Persepolis: The Key
Persepolis: A Significant Panel Among the most important panels in Persepolis, one stands out to most readers towards the end of the chapter, “The Key”. “The Key” refers to the story of the son of Marji’s maid and many other young boys who were promised a key to paradise if they fought in the war against Iraq. On page 102, Satrapi illustrates the shadows of young boys scattered in the air from the blast of exploding minefields below, each one with a plastic key around their necks.
Marjane Satrapi uses shadowing of figures, body positions, an aware and comprehensive tone, and significant phrases or words to demonstrate the desperation of the Iranian government in winning the war against Iraq. To begin with, the boys themselves are shadows, they’re faceless, and this suggests there are far too many to identify. This also indicates that the government had a negligent relationship with its countrymen, and only truly had its mind set on winning the war, nothing more.
The figures also appear to be drawn in the same fashion, shaded the same colour, and given very few details, for this reason all the boys seem equal-that is to say everyone suffered through the same thing. Furthermore, the shadowed young men adumbrate that the boys indeed all passed away, which references modern folklore in the sense that a shadowed figure or person usually resembles a paranormal entity or ghost. Moreover, the body stances or positions of the boys illustrated look to be “free-falling”, in essence, they have no control over what is happening to their bodies, and like the government they are desperate.
Similarly, they no longer have control over their own lives. The limbs of the boys almost seem dislocated, implying they feel immense pain. Their bodies appear in unnatural positions; some are upside down, some are sideways, and in some you can only see half of their bodies. However, in almost all of them, their hands are up, extended above their faces, looking as if they’re pleading for the pain to stop. In other words, the boys look as if they pray to a higher power, whether god or their government, to relieve them from the torture they are going through in the war.
Although still a young girl, Satrapi conveys a comprehensive and intelligent tone of what is really happening to her male classmates. She understands what kind of people are fighting and their reasons for risking their lives for such a corrupt government. Due to her knowledge she has acquired as an educated young daughter of politically active parents, she’s able to use her judgement to determine how she feels about the government and what they are doing to young, vulnerable, innocent people.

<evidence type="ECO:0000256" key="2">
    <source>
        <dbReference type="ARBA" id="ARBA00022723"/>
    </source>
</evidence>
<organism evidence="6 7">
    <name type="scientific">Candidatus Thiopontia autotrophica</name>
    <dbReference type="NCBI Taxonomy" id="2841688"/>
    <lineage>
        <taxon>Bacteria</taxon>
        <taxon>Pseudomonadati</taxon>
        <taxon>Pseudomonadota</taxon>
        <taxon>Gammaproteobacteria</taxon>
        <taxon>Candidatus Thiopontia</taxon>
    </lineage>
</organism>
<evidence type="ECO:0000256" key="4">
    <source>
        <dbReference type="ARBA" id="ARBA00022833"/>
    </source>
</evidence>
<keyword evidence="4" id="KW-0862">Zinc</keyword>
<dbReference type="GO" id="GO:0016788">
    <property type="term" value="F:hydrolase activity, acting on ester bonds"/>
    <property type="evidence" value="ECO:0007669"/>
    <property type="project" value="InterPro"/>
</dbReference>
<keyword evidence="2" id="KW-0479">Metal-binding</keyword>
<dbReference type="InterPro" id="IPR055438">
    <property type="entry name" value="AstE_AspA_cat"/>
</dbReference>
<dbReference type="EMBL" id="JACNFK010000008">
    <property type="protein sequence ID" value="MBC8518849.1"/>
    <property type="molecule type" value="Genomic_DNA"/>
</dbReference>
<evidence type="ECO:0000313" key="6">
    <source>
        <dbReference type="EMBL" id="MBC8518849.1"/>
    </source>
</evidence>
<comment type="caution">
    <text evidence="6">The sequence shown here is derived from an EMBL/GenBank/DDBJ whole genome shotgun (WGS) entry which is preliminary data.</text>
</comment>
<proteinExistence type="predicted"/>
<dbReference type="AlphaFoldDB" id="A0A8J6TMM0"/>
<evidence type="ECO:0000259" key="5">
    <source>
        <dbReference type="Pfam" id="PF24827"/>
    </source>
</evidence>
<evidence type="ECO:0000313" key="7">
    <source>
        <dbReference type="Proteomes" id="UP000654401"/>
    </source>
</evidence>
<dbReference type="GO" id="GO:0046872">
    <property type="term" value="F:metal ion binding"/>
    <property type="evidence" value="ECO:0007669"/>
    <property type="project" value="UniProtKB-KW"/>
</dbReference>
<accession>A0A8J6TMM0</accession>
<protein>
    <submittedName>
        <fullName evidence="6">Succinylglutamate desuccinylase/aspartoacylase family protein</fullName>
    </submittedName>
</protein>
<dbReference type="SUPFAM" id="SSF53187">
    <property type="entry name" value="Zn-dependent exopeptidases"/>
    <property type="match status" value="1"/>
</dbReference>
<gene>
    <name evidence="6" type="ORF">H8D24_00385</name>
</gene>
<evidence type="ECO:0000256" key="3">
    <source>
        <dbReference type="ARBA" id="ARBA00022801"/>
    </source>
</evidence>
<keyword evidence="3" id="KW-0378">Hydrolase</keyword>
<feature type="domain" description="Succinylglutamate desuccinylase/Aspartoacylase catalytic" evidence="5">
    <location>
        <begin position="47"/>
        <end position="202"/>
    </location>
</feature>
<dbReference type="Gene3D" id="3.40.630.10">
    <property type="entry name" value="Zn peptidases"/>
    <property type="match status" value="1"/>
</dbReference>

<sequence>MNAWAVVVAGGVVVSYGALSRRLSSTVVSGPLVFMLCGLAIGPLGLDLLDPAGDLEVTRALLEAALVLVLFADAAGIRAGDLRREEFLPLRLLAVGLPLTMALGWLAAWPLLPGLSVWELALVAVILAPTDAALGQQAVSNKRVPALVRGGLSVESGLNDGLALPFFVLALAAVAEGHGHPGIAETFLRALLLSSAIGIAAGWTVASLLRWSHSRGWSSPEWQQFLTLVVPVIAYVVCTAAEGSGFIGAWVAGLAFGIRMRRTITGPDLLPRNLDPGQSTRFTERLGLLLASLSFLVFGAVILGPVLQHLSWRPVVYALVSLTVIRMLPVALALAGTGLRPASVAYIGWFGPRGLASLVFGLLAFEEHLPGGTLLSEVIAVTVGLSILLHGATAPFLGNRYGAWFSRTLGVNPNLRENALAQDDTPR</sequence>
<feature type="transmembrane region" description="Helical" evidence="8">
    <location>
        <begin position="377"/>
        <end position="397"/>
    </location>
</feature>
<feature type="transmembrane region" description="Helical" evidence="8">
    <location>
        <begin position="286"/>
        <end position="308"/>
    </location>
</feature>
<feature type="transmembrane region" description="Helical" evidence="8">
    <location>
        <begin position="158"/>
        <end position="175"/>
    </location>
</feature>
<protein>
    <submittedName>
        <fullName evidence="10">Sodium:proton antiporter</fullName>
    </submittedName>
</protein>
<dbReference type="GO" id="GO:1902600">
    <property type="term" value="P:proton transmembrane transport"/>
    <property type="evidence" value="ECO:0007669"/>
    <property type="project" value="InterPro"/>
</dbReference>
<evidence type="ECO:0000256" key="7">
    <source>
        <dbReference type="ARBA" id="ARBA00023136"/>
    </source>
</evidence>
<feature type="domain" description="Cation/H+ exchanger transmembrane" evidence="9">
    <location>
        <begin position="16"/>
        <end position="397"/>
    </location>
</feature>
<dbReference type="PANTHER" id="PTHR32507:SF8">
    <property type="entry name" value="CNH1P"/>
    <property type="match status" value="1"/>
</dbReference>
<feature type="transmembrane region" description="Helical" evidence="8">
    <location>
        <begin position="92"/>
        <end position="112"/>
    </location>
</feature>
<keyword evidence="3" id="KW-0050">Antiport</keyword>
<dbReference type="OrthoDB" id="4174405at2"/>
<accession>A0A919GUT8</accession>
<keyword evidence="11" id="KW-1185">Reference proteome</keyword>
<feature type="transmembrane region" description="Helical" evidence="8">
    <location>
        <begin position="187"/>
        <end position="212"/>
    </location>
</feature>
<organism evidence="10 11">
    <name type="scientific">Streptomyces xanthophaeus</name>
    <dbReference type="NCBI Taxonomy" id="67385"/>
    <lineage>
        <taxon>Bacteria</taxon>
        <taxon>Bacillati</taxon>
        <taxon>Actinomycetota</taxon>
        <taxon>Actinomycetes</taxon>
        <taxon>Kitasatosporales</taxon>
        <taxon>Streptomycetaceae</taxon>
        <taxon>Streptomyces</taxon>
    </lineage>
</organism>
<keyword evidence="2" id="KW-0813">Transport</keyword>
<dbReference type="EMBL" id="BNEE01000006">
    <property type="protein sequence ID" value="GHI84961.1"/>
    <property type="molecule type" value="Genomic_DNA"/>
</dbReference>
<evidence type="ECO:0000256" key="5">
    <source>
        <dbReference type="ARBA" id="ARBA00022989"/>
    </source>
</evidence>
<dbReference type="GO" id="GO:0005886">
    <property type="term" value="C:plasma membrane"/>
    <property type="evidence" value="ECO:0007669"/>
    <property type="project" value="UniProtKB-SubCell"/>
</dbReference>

Contrary to something a young girl would say as a reaction to the situation like, “that’s murder” or “that’s not right! ”, Satrapi states, “They hypnotize them and toss them into battle. Absolute carnage. ” (pg. 101). In her efforts to impede the government from taking advantage of everyone, she later determines whether her cousin Peyman has been deceived too (pg. 100). Finally, words and phrases also support the idea that the government’s need to win the war was at the cost of unnecessary lives.
As Satrapi says, the “thousands of young kids, promised a better life…” pg. 102, entails someone made a promise and did not keep it because they couldn’t or didn’t want to, as the sentence ends, “… exploded on the minefields with their keys around their necks. ” The broken promise caused the death of all the young boys. Satrapi then says that fortunately, the maid’s son escaped that fate, but many did not. This strikes the reader with shock as we learn that they were all innocent children unaware of what they were getting themselves into.
In conclusion, Marji Satrapi is able to impart the government’s need to win the war, at the cost of many, through techniques such as shadowed images, comprehensive tone, body positions, and important phrases. This further communicates the desperation felt by both the government and the people to obtain a better life in Iran at the time, coming to the reader’s realization that they would do anything to win the old Iran back-even if it meant sending their children to the battlefields.